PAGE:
Sept. 11 Detainees Can’t Sue Government Says Supreme Court

After the 9-11 attacks on the World Trade Centers, Pentagon and the airline that passengers took down in Pennsylvania before it hit the Capital Building, many legal and illegal immigrants were detained and held for questioning and further investigation. Some of them were treated as illegals and sent packing, while others were held longer. A lower court ruled that the detainees could sue the federal government for monetary damages, but that was overturned by the Supreme Court on Monday.

A busy Supreme Court on Monday ruled, in a vote of 4-2, that former September 11 detainees do not have the right to sue government officials for money damages.

This is an issue for Congress, not the judiciary, Justice Anthony Kennedy argued in the court’s opinion. Furthermore, he said, the Second Circuit “erred” in allowing respondents’ detention policy claims to move forward under the context of Bivens v. Six Unknown Fed. Narcotics Agents, which determined that federal officers would need to pay damages to compensate individuals who were subjected to unconstitutional conditions. Expanding Bivens is a “disfavored” judicial activity, Kennedy noted.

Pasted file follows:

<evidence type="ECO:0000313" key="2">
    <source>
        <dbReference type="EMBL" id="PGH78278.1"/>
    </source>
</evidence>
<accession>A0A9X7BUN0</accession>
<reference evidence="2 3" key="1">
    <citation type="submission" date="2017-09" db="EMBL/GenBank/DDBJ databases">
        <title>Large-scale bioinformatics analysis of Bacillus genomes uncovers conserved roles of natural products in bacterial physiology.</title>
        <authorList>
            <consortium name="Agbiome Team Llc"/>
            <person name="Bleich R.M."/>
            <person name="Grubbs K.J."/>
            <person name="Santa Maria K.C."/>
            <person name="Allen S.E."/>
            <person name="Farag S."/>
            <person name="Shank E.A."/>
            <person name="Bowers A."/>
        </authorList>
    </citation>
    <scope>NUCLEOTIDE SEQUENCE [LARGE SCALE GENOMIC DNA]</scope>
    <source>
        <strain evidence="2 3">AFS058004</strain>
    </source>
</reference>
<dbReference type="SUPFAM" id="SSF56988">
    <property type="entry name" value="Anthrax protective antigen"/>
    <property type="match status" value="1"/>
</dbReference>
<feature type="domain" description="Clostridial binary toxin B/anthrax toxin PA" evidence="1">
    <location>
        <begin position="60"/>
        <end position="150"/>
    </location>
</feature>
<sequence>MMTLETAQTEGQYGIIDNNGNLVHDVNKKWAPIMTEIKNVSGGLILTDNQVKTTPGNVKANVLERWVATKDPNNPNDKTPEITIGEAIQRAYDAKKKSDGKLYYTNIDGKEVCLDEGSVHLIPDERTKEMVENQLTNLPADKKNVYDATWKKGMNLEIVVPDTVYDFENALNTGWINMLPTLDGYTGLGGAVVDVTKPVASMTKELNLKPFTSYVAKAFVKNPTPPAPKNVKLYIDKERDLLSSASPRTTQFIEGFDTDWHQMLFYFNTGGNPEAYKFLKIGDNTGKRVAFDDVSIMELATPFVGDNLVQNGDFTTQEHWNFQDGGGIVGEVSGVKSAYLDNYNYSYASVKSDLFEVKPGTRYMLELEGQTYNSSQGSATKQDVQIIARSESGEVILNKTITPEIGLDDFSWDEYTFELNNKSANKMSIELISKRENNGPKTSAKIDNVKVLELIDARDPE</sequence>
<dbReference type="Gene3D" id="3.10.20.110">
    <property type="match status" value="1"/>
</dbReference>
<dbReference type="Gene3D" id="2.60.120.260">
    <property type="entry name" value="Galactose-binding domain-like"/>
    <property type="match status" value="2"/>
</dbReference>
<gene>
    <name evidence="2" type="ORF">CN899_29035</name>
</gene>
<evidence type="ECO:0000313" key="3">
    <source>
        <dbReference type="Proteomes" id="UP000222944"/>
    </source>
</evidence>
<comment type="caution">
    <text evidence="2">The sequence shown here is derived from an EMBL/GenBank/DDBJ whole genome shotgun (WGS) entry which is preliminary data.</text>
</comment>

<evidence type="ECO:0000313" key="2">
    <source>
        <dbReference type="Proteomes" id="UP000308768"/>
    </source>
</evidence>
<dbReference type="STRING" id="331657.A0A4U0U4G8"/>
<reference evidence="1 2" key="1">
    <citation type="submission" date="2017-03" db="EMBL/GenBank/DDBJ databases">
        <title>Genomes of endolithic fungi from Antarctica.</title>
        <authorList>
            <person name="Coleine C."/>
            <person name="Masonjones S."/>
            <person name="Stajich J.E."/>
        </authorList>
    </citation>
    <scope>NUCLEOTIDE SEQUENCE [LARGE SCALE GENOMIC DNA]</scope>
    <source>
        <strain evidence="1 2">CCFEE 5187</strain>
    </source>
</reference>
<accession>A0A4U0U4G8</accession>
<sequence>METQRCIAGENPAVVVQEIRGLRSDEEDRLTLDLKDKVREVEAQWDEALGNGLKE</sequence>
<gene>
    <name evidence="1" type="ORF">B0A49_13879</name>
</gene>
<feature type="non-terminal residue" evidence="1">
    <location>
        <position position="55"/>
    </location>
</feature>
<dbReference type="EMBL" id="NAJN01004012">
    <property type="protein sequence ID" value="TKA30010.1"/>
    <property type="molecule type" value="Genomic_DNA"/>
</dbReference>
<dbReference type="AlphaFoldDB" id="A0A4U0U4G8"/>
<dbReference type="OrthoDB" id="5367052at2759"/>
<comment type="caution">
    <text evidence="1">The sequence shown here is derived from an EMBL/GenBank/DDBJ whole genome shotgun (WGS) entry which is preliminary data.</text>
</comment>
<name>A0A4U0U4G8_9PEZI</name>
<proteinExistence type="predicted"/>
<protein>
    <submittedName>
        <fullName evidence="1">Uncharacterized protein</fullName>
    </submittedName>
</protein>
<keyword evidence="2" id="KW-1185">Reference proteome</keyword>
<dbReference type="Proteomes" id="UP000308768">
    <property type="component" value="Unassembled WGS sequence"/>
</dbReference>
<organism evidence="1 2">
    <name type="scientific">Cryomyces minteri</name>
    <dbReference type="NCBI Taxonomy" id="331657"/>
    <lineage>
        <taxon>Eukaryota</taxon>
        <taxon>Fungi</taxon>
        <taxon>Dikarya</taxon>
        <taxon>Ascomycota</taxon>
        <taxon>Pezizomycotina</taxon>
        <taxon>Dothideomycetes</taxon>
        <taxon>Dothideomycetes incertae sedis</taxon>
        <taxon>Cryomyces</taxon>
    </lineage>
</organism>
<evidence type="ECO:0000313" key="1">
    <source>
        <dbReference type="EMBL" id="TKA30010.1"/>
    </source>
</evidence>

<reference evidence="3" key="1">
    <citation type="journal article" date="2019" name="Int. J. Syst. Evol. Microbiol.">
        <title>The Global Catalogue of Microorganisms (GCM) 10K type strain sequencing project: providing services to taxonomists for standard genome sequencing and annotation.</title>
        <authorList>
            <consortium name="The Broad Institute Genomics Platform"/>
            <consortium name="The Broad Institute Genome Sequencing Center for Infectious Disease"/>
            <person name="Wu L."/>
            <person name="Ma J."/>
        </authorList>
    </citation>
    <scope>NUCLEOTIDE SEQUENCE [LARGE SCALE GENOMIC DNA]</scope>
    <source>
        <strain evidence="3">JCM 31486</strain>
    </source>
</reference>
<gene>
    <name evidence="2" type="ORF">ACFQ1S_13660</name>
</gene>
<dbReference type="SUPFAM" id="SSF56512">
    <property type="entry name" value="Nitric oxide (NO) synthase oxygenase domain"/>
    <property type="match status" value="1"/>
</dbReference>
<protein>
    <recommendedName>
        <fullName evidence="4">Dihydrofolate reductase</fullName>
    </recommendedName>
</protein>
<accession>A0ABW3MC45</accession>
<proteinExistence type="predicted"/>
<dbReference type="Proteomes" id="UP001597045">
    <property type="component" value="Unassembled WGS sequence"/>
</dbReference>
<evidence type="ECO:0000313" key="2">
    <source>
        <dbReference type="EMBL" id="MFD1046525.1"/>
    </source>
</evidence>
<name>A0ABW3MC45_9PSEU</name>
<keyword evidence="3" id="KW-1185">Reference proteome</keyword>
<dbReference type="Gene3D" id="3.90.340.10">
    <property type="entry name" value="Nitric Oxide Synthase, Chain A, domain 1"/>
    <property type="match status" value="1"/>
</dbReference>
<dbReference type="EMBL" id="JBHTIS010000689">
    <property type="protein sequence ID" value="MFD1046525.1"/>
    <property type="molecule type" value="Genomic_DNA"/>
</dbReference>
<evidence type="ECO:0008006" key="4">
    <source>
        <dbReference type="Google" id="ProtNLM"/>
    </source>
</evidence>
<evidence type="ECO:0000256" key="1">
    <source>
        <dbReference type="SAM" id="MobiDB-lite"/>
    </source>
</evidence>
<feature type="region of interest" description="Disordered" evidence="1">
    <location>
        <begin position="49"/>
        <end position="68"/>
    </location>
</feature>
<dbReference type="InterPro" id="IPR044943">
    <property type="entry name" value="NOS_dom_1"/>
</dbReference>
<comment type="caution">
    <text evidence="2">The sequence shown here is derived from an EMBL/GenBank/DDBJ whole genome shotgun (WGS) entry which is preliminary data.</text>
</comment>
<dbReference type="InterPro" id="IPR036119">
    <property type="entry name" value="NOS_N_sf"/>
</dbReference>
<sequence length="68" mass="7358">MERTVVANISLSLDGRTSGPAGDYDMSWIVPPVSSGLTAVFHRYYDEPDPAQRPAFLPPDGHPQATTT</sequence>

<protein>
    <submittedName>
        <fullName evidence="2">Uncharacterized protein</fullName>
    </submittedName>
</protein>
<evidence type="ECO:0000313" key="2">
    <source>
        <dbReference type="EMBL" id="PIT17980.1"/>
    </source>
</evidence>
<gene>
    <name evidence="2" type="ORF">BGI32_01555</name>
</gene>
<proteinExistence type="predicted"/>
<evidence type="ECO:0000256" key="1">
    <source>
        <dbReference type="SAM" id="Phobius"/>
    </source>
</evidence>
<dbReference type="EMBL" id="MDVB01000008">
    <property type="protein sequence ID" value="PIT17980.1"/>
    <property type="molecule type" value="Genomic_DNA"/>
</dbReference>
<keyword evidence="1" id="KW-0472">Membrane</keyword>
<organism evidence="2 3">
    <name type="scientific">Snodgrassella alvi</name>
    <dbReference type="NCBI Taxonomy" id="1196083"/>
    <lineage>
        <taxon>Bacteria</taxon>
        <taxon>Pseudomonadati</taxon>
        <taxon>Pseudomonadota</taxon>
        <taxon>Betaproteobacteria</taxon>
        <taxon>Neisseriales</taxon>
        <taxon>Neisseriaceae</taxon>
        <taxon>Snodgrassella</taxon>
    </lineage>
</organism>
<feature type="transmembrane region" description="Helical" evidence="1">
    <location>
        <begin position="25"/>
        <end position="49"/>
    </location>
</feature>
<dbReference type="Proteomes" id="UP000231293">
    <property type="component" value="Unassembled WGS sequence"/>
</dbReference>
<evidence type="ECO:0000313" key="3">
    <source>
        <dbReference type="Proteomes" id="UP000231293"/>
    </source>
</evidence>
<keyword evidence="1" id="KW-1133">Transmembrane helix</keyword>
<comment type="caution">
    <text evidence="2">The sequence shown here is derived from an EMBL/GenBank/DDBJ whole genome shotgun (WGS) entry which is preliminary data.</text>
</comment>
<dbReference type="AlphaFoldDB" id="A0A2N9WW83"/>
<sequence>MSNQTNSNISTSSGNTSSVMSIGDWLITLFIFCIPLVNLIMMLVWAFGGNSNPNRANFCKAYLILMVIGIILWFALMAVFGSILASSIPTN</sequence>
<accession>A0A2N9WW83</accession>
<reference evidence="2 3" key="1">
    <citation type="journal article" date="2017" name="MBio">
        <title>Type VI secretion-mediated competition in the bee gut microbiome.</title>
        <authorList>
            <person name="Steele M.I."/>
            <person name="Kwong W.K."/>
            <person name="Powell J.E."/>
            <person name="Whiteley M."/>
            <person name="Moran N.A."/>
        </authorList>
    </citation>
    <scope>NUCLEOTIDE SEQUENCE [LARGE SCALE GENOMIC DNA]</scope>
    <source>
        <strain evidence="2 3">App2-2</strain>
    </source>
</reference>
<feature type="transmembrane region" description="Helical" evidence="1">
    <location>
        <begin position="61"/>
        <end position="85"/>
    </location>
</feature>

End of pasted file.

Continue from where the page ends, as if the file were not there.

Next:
After the September 11, 2001 attacks, the public sent 96,000 tips to the FBI regarding what they believed was suspicious behavior…

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Knowing that Barack Obama made 5 appointments to the Second Circuit Court should have explained why the ruled in error and in favor of the detainees. Obama’s entire administration was about every other nationality except Americans, so with his filling the Second Circuit Court with liberals, they were bound to rule on agenda, not law. Thankfully, the Supreme Court on Monday corrected that wrong ruling.




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